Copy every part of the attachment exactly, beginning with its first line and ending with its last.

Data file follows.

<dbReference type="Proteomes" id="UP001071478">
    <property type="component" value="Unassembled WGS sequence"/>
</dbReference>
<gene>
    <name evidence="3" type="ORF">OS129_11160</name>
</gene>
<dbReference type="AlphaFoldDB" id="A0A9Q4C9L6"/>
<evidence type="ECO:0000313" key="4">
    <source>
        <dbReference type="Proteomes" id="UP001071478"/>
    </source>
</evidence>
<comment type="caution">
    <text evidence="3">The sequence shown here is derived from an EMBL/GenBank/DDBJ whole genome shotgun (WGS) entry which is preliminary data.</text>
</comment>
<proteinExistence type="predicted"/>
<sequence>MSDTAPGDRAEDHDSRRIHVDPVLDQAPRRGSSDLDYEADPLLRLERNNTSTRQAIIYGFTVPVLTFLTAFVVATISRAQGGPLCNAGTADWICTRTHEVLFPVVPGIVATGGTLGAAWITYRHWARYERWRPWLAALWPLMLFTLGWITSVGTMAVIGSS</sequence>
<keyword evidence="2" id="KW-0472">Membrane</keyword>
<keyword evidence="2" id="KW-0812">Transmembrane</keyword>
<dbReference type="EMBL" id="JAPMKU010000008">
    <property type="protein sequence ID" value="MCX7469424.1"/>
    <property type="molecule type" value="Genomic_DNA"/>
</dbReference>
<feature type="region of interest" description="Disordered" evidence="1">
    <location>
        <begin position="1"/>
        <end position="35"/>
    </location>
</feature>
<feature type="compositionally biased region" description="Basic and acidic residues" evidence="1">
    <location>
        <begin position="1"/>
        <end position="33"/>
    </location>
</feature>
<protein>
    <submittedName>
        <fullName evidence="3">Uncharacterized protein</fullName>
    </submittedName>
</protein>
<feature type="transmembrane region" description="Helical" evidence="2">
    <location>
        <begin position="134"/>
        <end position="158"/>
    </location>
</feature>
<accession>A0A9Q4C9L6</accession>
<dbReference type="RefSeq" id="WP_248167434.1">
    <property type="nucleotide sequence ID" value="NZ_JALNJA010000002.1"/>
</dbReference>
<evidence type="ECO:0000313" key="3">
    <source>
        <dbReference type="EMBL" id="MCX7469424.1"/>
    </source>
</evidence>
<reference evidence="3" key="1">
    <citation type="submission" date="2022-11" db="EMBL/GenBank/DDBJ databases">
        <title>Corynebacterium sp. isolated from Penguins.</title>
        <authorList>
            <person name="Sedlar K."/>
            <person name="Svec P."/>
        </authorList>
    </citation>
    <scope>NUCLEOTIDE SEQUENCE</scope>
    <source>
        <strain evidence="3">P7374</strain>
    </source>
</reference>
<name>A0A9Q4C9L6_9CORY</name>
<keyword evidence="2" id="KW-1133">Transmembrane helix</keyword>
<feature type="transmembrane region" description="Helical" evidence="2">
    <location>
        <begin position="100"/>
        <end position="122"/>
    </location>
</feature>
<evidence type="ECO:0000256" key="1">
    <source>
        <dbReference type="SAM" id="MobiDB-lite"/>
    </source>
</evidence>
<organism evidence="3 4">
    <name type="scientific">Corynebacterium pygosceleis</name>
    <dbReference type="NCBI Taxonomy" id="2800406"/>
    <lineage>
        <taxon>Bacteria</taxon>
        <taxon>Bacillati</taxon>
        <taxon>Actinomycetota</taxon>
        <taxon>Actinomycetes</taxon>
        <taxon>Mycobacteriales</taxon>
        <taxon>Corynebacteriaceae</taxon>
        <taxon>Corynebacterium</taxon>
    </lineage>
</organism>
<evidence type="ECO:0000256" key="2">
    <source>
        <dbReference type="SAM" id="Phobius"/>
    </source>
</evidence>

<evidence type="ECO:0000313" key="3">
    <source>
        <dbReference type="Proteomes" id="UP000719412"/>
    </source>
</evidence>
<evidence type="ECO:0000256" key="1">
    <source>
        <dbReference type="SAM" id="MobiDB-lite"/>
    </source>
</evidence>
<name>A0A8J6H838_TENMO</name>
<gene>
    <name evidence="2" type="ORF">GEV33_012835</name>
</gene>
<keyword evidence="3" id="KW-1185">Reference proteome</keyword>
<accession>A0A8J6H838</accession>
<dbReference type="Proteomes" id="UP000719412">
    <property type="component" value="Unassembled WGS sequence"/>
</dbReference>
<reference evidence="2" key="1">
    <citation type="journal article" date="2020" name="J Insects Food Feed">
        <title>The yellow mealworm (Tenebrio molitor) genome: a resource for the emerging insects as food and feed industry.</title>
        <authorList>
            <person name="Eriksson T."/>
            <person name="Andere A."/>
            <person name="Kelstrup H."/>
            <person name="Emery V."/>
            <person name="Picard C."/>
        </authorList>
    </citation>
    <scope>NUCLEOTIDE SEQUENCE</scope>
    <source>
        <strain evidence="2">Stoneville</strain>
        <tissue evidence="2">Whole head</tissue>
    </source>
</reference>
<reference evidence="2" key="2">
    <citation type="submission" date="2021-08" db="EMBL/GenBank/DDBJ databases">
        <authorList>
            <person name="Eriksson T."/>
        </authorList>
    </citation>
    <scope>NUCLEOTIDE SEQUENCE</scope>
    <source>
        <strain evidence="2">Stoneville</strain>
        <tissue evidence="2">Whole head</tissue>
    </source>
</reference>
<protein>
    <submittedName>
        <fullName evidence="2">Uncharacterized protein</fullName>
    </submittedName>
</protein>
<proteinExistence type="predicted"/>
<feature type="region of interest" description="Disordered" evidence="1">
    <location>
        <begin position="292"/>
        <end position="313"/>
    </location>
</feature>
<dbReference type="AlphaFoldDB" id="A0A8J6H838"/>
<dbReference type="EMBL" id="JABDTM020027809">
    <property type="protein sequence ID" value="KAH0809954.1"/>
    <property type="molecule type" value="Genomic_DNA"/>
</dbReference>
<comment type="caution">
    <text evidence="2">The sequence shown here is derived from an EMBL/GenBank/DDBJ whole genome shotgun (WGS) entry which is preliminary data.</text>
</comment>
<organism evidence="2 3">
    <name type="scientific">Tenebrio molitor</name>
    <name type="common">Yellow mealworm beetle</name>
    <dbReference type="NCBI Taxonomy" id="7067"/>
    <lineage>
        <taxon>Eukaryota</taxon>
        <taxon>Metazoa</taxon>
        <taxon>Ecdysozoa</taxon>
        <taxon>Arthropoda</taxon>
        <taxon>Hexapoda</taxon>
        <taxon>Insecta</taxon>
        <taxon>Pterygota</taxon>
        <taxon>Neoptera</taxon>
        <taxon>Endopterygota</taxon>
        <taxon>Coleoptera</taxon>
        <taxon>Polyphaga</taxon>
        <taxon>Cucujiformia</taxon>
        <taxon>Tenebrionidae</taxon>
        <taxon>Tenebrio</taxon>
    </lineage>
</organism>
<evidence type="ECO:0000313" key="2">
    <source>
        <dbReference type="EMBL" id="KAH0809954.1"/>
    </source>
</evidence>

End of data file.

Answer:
<dbReference type="Proteomes" id="UP001071478">
    <property type="component" value="Unassembled WGS sequence"/>
</dbReference>
<gene>
    <name evidence="3" type="ORF">OS129_11160</name>
</gene>
<dbReference type="AlphaFoldDB" id="A0A9Q4C9L6"/>
<evidence type="ECO:0000313" key="4">
    <source>
        <dbReference type="Proteomes" id="UP001071478"/>
    </source>
</evidence>
<comment type="caution">
    <text evidence="3">The sequence shown here is derived from an EMBL/GenBank/DDBJ whole genome shotgun (WGS) entry which is preliminary data.</text>
</comment>
<proteinExistence type="predicted"/>
<sequence>MSDTAPGDRAEDHDSRRIHVDPVLDQAPRRGSSDLDYEADPLLRLERNNTSTRQAIIYGFTVPVLTFLTAFVVATISRAQGGPLCNAGTADWICTRTHEVLFPVVPGIVATGGTLGAAWITYRHWARYERWRPWLAALWPLMLFTLGWITSVGTMAVIGSS</sequence>
<keyword evidence="2" id="KW-0472">Membrane</keyword>
<keyword evidence="2" id="KW-0812">Transmembrane</keyword>
<dbReference type="EMBL" id="JAPMKU010000008">
    <property type="protein sequence ID" value="MCX7469424.1"/>
    <property type="molecule type" value="Genomic_DNA"/>
</dbReference>
<feature type="region of interest" description="Disordered" evidence="1">
    <location>
        <begin position="1"/>
        <end position="35"/>
    </location>
</feature>
<feature type="compositionally biased region" description="Basic and acidic residues" evidence="1">
    <location>
        <begin position="1"/>
        <end position="33"/>
    </location>
</feature>
<protein>
    <submittedName>
        <fullName evidence="3">Uncharacterized protein</fullName>
    </submittedName>
</protein>
<feature type="transmembrane region" description="Helical" evidence="2">
    <location>
        <begin position="134"/>
        <end position="158"/>
    </location>
</feature>
<accession>A0A9Q4C9L6</accession>
<dbReference type="RefSeq" id="WP_248167434.1">
    <property type="nucleotide sequence ID" value="NZ_JALNJA010000002.1"/>
</dbReference>
<evidence type="ECO:0000313" key="3">
    <source>
        <dbReference type="EMBL" id="MCX7469424.1"/>
    </source>
</evidence>
<reference evidence="3" key="1">
    <citation type="submission" date="2022-11" db="EMBL/GenBank/DDBJ databases">
        <title>Corynebacterium sp. isolated from Penguins.</title>
        <authorList>
            <person name="Sedlar K."/>
            <person name="Svec P."/>
        </authorList>
    </citation>
    <scope>NUCLEOTIDE SEQUENCE</scope>
    <source>
        <strain evidence="3">P7374</strain>
    </source>
</reference>
<name>A0A9Q4C9L6_9CORY</name>
<keyword evidence="2" id="KW-1133">Transmembrane helix</keyword>
<feature type="transmembrane region" description="Helical" evidence="2">
    <location>
        <begin position="100"/>
        <end position="122"/>
    </location>
</feature>
<evidence type="ECO:0000256" key="1">
    <source>
        <dbReference type="SAM" id="MobiDB-lite"/>
    </source>
</evidence>
<organism evidence="3 4">
    <name type="scientific">Corynebacterium pygosceleis</name>
    <dbReference type="NCBI Taxonomy" id="2800406"/>
    <lineage>
        <taxon>Bacteria</taxon>
        <taxon>Bacillati</taxon>
        <taxon>Actinomycetota</taxon>
        <taxon>Actinomycetes</taxon>
        <taxon>Mycobacteriales</taxon>
        <taxon>Corynebacteriaceae</taxon>
        <taxon>Corynebacterium</taxon>
    </lineage>
</organism>
<evidence type="ECO:0000256" key="2">
    <source>
        <dbReference type="SAM" id="Phobius"/>
    </source>
</evidence>

<evidence type="ECO:0000313" key="3">
    <source>
        <dbReference type="Proteomes" id="UP000719412"/>
    </source>
</evidence>
<evidence type="ECO:0000256" key="1">
    <source>
        <dbReference type="SAM" id="MobiDB-lite"/>
    </source>
</evidence>
<name>A0A8J6H838_TENMO</name>
<gene>
    <name evidence="2" type="ORF">GEV33_012835</name>
</gene>
<keyword evidence="3" id="KW-1185">Reference proteome</keyword>
<accession>A0A8J6H838</accession>
<dbReference type="Proteomes" id="UP000719412">
    <property type="component" value="Unassembled WGS sequence"/>
</dbReference>
<reference evidence="2" key="1">
    <citation type="journal article" date="2020" name="J Insects Food Feed">
        <title>The yellow mealworm (Tenebrio molitor) genome: a resource for the emerging insects as food and feed industry.</title>
        <authorList>
            <person name="Eriksson T."/>
            <person name="Andere A."/>
            <person name="Kelstrup H."/>
            <person name="Emery V."/>
            <person name="Picard C."/>
        </authorList>
    </citation>
    <scope>NUCLEOTIDE SEQUENCE</scope>
    <source>
        <strain evidence="2">Stoneville</strain>
        <tissue evidence="2">Whole head</tissue>
    </source>
</reference>
<reference evidence="2" key="2">
    <citation type="submission" date="2021-08" db="EMBL/GenBank/DDBJ databases">
        <authorList>
            <person name="Eriksson T."/>
        </authorList>
    </citation>
    <scope>NUCLEOTIDE SEQUENCE</scope>
    <source>
        <strain evidence="2">Stoneville</strain>
        <tissue evidence="2">Whole head</tissue>
    </source>
</reference>
<protein>
    <submittedName>
        <fullName evidence="2">Uncharacterized protein</fullName>
    </submittedName>
</protein>
<proteinExistence type="predicted"/>
<feature type="region of interest" description="Disordered" evidence="1">
    <location>
        <begin position="292"/>
        <end position="313"/>
    </location>
</feature>
<dbReference type="AlphaFoldDB" id="A0A8J6H838"/>
<dbReference type="EMBL" id="JABDTM020027809">
    <property type="protein sequence ID" value="KAH0809954.1"/>
    <property type="molecule type" value="Genomic_DNA"/>
</dbReference>
<comment type="caution">
    <text evidence="2">The sequence shown here is derived from an EMBL/GenBank/DDBJ whole genome shotgun (WGS) entry which is preliminary data.</text>
</comment>
<organism evidence="2 3">
    <name type="scientific">Tenebrio molitor</name>
    <name type="common">Yellow mealworm beetle</name>
    <dbReference type="NCBI Taxonomy" id="7067"/>
    <lineage>
        <taxon>Eukaryota</taxon>
        <taxon>Metazoa</taxon>
        <taxon>Ecdysozoa</taxon>
        <taxon>Arthropoda</taxon>
        <taxon>Hexapoda</taxon>
        <taxon>Insecta</taxon>
        <taxon>Pterygota</taxon>
        <taxon>Neoptera</taxon>
        <taxon>Endopterygota</taxon>
        <taxon>Coleoptera</taxon>
        <taxon>Polyphaga</taxon>
        <taxon>Cucujiformia</taxon>
        <taxon>Tenebrionidae</taxon>
        <taxon>Tenebrio</taxon>
    </lineage>
</organism>
<evidence type="ECO:0000313" key="2">
    <source>
        <dbReference type="EMBL" id="KAH0809954.1"/>
    </source>
</evidence>